Monday, October 1, 2012
A couple of years ago, I was sitting in a bar down in Mexico, imagine that, it was our usual Friday afternoon crowd and we were starting to get our loud on. I was already starting to try and "manage" my drinking, hell, I'd been trying to manage it since I started. Sitting smack dab in the middle of the empty Modelo cans and full ashtrays sat this man, Mike, quietly sipping his Diet Pepsi and laughing with good nature about the ribbing he was getting for providing some extra, um...chum on a recent fishing trip. I knew of this man, I'd never met him, but you know how we are when we are at that point in our drinking, so sick of ourselves, so desperate for any message of hope, constantly looking for someone to throw us a lifeline. Someone must have whispered in my ear once, "You know he's an alcoholic. Bad. Real big in AA." I know now that Mike would never have wanted someone whispering those things in my ear, he would have wanted them to holler those words loud enough for the whole bar to hear. He repeated those same words to me just a few minutes later, when I'd worked up enough courage and had enough bourbon in me to wiggle my way into a seat across from him. He told me about his drinking, how bad it was, he told me about going to the hospital with severe pancreatitis and telling the doctor there, "You know I drink" and she said, "I know" and he said, "I drink a lot." and she said, "I know." He told me about going to rehab and he told me about his life in AA.
He told me he'd been sober 18 years. He told me about how damn good his life is. The joy and the disbelief in his good fortune radiated in his quiet smile and in every word he spoke.
He told me about Hope.
Mike passed away about a week ago and I wrote his wife, Lynette. I'd already told her about mine and Mike's conversation in that bar and what it had meant to me, on my one year sober anniversary, Mike was in the hospital and I asked her to tell him, "Thank you." The day before yesterday, I wrote her and told her how I had always looked at her and Mike's marriage as one of those star-struck lucky ones. That she was blessed. This is the lovely and hope-filled message she wrote me back.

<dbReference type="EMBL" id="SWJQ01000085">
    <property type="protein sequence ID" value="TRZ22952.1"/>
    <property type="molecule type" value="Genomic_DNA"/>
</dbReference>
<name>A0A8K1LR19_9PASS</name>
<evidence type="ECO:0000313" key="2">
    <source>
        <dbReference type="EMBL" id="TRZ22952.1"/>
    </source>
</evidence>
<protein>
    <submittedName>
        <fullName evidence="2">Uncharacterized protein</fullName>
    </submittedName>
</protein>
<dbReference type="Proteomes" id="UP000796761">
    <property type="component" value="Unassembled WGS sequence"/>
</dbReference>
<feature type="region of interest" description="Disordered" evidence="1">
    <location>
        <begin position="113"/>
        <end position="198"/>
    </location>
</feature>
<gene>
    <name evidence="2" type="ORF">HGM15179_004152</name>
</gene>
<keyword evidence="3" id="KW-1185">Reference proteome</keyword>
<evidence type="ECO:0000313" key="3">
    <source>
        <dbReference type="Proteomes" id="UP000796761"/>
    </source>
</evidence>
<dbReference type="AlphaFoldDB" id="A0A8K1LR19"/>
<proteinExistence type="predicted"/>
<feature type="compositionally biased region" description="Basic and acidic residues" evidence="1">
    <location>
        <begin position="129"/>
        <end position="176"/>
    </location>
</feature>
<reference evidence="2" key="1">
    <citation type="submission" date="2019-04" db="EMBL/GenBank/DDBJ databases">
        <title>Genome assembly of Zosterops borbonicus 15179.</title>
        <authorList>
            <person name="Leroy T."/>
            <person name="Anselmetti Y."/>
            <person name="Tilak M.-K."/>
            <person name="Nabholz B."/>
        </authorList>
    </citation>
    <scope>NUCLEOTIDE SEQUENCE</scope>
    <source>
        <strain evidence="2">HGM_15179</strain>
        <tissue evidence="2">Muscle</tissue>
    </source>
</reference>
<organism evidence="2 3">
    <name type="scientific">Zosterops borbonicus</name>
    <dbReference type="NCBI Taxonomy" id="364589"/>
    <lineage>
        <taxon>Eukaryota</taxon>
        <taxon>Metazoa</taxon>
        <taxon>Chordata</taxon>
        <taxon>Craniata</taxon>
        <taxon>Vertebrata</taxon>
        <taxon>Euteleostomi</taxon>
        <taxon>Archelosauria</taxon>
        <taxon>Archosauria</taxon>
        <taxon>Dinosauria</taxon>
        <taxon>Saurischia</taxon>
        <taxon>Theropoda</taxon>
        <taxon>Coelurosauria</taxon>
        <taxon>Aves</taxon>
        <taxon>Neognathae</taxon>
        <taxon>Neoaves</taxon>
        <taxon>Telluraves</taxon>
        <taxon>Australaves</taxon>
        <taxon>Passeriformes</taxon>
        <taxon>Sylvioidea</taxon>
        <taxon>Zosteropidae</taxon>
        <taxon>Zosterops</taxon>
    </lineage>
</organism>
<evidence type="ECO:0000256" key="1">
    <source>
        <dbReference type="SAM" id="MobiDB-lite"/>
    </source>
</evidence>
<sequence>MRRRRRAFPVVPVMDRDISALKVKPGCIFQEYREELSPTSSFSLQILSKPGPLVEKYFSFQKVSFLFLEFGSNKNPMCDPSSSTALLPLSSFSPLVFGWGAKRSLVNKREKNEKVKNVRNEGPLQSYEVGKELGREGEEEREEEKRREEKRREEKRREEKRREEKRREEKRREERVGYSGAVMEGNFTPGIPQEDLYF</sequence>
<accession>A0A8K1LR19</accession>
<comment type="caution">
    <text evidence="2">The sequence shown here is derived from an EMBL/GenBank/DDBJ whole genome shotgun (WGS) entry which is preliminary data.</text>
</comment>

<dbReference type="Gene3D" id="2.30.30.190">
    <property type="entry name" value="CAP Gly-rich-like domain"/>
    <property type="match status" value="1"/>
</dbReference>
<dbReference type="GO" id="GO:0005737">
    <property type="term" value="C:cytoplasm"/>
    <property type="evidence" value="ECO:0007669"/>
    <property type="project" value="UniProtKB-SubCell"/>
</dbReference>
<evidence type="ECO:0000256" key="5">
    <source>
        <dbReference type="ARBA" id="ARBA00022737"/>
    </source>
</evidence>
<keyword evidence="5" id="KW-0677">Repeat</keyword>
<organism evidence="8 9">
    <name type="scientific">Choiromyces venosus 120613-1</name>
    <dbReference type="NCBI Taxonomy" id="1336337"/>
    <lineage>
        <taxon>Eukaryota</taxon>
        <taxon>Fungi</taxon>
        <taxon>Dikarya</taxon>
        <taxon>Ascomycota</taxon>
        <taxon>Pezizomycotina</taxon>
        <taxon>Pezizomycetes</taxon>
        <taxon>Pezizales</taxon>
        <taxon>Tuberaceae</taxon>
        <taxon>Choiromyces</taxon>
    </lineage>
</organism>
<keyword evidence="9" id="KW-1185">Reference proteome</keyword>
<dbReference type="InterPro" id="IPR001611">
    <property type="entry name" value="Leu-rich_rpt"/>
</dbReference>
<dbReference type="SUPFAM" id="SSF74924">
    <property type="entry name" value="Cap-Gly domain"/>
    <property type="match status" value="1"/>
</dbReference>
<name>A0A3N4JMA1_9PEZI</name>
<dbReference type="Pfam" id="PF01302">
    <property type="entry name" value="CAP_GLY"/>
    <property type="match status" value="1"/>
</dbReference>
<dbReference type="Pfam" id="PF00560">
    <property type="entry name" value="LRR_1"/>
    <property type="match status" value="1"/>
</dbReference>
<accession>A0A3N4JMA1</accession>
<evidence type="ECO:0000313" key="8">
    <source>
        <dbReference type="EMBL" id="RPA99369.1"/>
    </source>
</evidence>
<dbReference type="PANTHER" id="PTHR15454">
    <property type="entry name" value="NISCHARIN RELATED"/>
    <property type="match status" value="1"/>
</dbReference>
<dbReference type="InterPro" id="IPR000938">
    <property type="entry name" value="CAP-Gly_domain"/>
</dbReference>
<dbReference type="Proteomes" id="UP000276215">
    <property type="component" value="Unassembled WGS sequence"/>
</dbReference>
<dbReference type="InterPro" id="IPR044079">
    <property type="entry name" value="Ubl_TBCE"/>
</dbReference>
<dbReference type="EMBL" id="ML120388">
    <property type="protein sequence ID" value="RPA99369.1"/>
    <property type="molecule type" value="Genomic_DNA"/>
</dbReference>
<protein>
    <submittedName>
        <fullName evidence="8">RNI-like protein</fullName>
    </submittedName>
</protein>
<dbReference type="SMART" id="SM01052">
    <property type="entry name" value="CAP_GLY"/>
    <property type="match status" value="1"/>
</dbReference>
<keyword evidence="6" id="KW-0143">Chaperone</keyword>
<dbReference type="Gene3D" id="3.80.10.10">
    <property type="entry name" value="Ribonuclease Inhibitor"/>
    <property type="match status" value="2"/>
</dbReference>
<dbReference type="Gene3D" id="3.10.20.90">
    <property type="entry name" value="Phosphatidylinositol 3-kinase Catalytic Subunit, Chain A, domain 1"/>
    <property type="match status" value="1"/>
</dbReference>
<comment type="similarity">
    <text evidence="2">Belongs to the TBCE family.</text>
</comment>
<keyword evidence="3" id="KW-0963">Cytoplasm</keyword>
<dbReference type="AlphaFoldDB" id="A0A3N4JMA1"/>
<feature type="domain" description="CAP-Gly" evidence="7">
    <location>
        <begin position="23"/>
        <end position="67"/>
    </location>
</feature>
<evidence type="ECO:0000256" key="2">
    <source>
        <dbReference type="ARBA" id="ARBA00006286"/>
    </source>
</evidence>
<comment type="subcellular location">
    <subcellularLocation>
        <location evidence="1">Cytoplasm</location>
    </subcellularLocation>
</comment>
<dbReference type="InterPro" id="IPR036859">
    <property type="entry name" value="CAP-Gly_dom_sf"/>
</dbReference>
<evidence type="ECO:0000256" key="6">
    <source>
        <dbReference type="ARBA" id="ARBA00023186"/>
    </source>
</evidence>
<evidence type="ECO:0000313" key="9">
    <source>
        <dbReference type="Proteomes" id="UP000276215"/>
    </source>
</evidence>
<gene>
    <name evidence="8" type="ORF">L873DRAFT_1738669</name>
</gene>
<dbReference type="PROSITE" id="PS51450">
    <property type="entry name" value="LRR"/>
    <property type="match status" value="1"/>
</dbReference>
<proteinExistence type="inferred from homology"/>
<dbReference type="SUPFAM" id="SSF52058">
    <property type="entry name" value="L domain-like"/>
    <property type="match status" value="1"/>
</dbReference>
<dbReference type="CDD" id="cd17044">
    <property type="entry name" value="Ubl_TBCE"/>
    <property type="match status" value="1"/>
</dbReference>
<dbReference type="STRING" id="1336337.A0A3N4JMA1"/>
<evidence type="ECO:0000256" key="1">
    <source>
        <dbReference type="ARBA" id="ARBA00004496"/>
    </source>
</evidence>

You are such a sweetheart for sending me this note. You have no idea how much it means to me.
Mike and I used to talk about that other kind of marriage, the same-space forced-proximity too-financially-tangled-up-to-escape kind. We were so, so lucky. No, I would never have wanted to miss out on 20 years of my sweetheart to escape the tough times in those two decades, or heartbreak in the end. I am glad that you have found that kind of love too. We are blessed, Kary.
This is something that I wrote for Mike's funeral. It was such a good service, lots of AA people there, and no preaching. The man who led the thing was one of Mike's oldest friends in AA and he shared personal stories about Mike's impact on others that were just lovely.
If you have to have a funeral, it was a great one.
"Mike and I went to a poker game together after a Friday night AA meeting, the night before our first real date. Close to midnight, he dealt the last hand of five card draw. I picked up my cards to find my first ever royal flush ~ in hearts. The odds of that are about one in a million. When I raked in the biggest pot of the night, Mike looked at me across the table with that beautiful smile, and said "alright, babe!" I took a big chunk of his money that night, and he laughed about it. Something about his happiness in my good fortune made me think at that moment that he was the one.
And he was. Mike and I were perfect together from the start. We had a one-in-a-million, royal flush kind of life together. He made me laugh every single day and his warmth and love were as constant as the sun and the waves of that green ocean he loved, even in the hardest times.One of the last things Mike said to a friend, just after he'd awakened in ICU, a week before he died, was this: "I am blessed." He was blessed and he knew it. And I was blessed to have 20 years with him. Though people tell me life goes on,
It's impossible to imagine a life without my sweetheart, without that smart, funny, happy, man to share the days with. I will miss him the rest of my life."One day at a time, Kary. I know there's a next life coming up and I can't imagine what it will hold. It will be different, I know that. And I wish he were here, but I know that he is now healthy and free of illness and ... well, I'd say peaceful and happy, but no matter how sick he became, he was always peaceful and happy. :-)
In the ICU, he saw something incredible over my left shoulder, something that lit up his face and stunned him. What was it? I don't know, but next he said "The door closed," and three days later he was out on the regular floor at the hospital when he said, very matter-of-factly, I'm going to die. He knew. He also saw what was coming for a moment, and it thrilled him. He spent the next day with this amazing smile on his face saying over and over again "wow!" He was just recovering his verbal ability at that point. I wish he could have told me more about what he saw, but things work out the way they're supposed to. He's in a good place and I am grateful for that
.and now I've just yakked your ear off!! Thank you again for writing. What a gift you gave me this morning. hugs, lynette
Mike, buddy, you're still sending me messages of Hope. Thank you. Kary